Project Chenango: Chenango’s future

By Melissa Stagnaro

Special to The Evening Sun

stagnaro.melissa@gmail.com

CHENANGO – Attracting businesses to Chenango County can be a challenge. That’s why the area’s top business advocate thinks we should grow our own.

“We have to support the development of homegrown ideas into products and processes that can be the foundation of new businesses,” said Steve Craig.

The Commerce Chenango president and CEO points to Chenango’s own past for examples of the innovation and entrepreneurship he’s talking about.

“Our history is one of capitalizing on innovation,” he said.

David Maydole is a favorite example. Maydole, a blacksmith by trade, saw the head fly off a hammer and recognized it as an opportunity. He set out to redesign it, and the Maydole Hammer Factory was born.

“That innovation in the 1830’s was the start of the largest hammer factory in the country by the 1890’s,” Craig said.

It was aspirin – along with Unguentine and Pepto Bismol – that propelled the Norwich name to pharmaceutical fame. And an innovation in pallet design that led to Raymond Corporation’s success in the material handling industry. Craig’s list goes on, enumerating the innovators and entrepreneurs that helped shape Chenango’s business past as well as its present. Some, like the Maydole Hammer Factory, are now defunct; others continue to thrive. They’ve been joined in more recent history by names like Golden Artist Colors, Unison, Chentronics, Electron Coil and Chobani.

Craig wants to make sure that list keeps growing.

“This heritage is in danger of fizzing out if we don’t provide the kinds of support that new businesses need in 2015,” he said. “Today’s businesses need more than the old business incubator model of providing inexpensive space.”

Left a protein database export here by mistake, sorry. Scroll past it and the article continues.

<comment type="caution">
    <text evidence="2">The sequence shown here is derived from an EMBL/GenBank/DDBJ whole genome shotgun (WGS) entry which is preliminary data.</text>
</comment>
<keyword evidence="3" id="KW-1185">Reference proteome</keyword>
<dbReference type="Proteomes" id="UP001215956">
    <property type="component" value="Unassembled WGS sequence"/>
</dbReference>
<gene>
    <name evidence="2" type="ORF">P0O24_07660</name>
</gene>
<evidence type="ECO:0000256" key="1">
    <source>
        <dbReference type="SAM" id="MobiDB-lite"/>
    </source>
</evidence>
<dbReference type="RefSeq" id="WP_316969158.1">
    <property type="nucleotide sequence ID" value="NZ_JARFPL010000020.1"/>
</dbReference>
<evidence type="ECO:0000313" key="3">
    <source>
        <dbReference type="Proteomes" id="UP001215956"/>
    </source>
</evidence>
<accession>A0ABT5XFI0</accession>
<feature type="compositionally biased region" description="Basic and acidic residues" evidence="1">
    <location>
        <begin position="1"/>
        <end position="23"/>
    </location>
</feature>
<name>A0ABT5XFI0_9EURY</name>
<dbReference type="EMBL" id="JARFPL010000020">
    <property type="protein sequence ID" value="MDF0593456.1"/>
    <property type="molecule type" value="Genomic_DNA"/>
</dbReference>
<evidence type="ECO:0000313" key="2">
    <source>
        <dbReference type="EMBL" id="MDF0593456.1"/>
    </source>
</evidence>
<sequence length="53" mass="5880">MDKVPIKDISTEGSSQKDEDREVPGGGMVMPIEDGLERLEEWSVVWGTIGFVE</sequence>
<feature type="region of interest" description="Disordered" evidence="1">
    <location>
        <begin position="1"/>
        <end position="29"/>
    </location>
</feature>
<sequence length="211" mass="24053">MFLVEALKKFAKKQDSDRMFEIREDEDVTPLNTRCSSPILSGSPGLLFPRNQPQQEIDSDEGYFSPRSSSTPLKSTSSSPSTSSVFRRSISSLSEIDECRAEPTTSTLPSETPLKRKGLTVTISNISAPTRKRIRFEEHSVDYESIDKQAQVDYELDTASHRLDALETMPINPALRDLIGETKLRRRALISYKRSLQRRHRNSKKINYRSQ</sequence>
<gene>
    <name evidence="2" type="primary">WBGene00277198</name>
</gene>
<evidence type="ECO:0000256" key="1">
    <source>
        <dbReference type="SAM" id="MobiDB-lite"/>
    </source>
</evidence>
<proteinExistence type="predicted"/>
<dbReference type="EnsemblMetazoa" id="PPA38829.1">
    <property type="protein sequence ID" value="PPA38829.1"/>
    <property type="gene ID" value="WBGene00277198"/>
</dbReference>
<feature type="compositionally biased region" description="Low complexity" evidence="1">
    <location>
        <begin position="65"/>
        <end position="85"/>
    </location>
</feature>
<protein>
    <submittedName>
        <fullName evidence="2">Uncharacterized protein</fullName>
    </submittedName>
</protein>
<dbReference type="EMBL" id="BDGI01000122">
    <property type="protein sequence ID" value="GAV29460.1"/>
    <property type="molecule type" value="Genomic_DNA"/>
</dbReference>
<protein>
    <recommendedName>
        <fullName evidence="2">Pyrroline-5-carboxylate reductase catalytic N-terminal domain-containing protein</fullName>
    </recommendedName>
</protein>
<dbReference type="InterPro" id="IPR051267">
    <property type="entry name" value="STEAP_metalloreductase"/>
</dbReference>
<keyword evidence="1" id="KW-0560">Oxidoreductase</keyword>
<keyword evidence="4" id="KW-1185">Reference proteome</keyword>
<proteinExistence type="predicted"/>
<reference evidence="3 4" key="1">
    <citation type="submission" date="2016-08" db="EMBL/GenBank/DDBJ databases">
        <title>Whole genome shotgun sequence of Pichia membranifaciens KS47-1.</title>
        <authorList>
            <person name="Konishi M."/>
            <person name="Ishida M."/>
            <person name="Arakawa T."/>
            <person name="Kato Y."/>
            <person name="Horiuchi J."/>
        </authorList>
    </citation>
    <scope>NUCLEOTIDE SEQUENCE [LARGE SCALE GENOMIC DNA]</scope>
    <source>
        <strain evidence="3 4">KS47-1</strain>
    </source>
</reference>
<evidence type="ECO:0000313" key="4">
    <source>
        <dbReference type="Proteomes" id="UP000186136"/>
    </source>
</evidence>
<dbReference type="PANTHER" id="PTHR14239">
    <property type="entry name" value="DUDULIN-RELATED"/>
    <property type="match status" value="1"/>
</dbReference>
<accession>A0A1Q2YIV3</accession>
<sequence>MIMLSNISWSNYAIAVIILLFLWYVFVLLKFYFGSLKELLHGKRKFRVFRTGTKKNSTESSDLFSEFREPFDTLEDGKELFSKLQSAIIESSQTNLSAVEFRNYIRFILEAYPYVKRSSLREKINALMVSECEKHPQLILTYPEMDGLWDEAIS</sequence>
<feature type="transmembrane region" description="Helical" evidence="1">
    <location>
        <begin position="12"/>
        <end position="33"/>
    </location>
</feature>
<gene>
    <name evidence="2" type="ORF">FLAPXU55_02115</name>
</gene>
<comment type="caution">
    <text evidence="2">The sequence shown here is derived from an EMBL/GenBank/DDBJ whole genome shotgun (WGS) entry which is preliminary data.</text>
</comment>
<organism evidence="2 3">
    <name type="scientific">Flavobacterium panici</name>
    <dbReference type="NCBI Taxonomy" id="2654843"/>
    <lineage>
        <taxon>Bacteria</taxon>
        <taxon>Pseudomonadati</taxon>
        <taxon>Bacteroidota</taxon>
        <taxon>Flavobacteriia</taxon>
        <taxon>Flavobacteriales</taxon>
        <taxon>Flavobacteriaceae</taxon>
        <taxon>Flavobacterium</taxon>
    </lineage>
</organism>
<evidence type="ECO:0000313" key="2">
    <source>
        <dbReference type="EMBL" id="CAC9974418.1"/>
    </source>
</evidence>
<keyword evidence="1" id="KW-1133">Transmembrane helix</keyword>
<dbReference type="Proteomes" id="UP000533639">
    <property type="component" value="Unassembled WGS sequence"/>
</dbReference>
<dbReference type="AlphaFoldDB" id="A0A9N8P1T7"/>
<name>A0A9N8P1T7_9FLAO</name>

What they need, he says is an “innovation ecosystem” that provides both physical and intellectual assets to startups.

Craig envisions a maker’s space, where budding entrepreneurs and innovators will be able to create, test and refine prototypes in much the same way Maydole did in his blacksmith shop.

“It’s a place where something that exists only in your head can become something that exists in the world,” he explained.



Craig hopes to include equipment such as a 3-D printer to make that type of prototyping possible, as well as a commercial kitchen.

“The goal for these spaces is to be talent attractors,” he said. “We want to send the message to our educated young people – who as a group are highly inclined toward entrepreneurship – that our community shares their aspirations and wants to see them realized right here.”

AMERICA’S BEST COMMUNITIES

Craig is getting innovative himself, when it comes to seeking funding for the project. Rather than going the traditional route of seeking grant funding or courting private investment, he entered a contest: the America’s Best Communities competition. The contest is a $10 million initiative spearheaded by Frontier Communication aimed at accelerating small town economies.